Have you ever heard someone groan? I mean really groan … from down deep in their bones. Have you heard someone groan like they were trying to push something toxic out – to let something surface that had been buried beneath a façade of wellness? Like they were just hanging on in the present until that day comes when things are right again? That kind of groaning comes from deep grief and profound longing. Grief is born of loss — the loss of something good. Longing envisions a time when what was good will be restored.
I know a woman whose ministry is to pray. That’s it. She is paid to pray. Once at a conference for Black students from all parts of the African diaspora (including Africa, the U.S., the Caribbean, and Europe) the topic of slavery came up. Speakers analyzed the effects of it and talked about how devastating it was — this institution that pilfered the largest and naturally richest continent on earth of its human and material resources and robbed African descendants of human dignity from that day to present. The speakers talked, and as they did, my friend — this prayer woman — discerned that the group needed to bend to its knees.
She suggested that we pray. As she led us she explained a kind of prayer that skips past words and connects with the heart of God. It is a prayer of lament and a prayer of longing. It is the prayer of the Spirit of God that Paul refers to in Romans 8:26: “Groaning Prayer,” she called it.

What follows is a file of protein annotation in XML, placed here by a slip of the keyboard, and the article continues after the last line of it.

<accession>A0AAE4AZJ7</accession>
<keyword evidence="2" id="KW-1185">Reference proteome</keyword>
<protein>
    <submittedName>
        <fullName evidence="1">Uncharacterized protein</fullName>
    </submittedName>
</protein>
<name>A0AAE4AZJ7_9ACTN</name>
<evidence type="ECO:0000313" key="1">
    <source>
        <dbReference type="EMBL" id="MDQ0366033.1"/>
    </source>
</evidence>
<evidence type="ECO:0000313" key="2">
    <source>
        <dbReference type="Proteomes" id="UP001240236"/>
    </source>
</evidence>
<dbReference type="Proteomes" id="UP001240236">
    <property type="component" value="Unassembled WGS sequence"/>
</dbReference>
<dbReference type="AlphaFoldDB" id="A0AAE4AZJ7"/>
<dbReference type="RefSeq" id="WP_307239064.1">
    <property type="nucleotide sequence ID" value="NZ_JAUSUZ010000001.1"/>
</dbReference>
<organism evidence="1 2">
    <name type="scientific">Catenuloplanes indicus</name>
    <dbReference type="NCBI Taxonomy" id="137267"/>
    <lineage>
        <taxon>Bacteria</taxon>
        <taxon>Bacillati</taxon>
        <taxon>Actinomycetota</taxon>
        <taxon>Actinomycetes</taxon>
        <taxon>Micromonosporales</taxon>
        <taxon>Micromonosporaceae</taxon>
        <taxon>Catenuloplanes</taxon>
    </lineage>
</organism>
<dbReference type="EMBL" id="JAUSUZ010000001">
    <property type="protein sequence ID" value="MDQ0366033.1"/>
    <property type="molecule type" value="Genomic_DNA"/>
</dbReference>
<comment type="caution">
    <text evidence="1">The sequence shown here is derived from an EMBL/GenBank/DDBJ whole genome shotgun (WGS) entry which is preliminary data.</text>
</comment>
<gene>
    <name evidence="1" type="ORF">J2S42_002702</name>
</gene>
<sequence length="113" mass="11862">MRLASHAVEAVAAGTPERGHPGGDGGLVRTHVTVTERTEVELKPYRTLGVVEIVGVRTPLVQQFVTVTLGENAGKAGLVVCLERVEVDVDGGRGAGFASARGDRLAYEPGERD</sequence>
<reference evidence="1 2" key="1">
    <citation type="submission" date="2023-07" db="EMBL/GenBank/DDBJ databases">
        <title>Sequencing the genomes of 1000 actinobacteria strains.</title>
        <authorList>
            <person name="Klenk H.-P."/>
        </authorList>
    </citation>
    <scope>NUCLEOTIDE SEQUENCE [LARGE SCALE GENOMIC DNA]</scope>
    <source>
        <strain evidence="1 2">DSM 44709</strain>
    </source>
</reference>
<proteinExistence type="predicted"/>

The conference attendees sat silent as my friend began to pray: first with words “Oh, God! Heal us of the stifling effects of loss, never given the chance to be truly grieved! Help us to see ourselves as you see us — to imagine a world where we are seen by all as you see us.” Soon one student groaned. Then another … and another. After some time, the room heaved as a generation mourned the trauma, loss, fear, and humiliation that the Trans-Atlantic Slave Trade levied on nearly 10 generations of their ancestors and dared to imagine a world where they and their descendants might be healed.
In his letter to the Romans, the apostle Paul writes: “I consider that the sufferings of this present time are not worth comparing with the glory about to be revealed to us. For the creation waits with eager longing for the revealing of the children of God …” (Romans 8:18-19)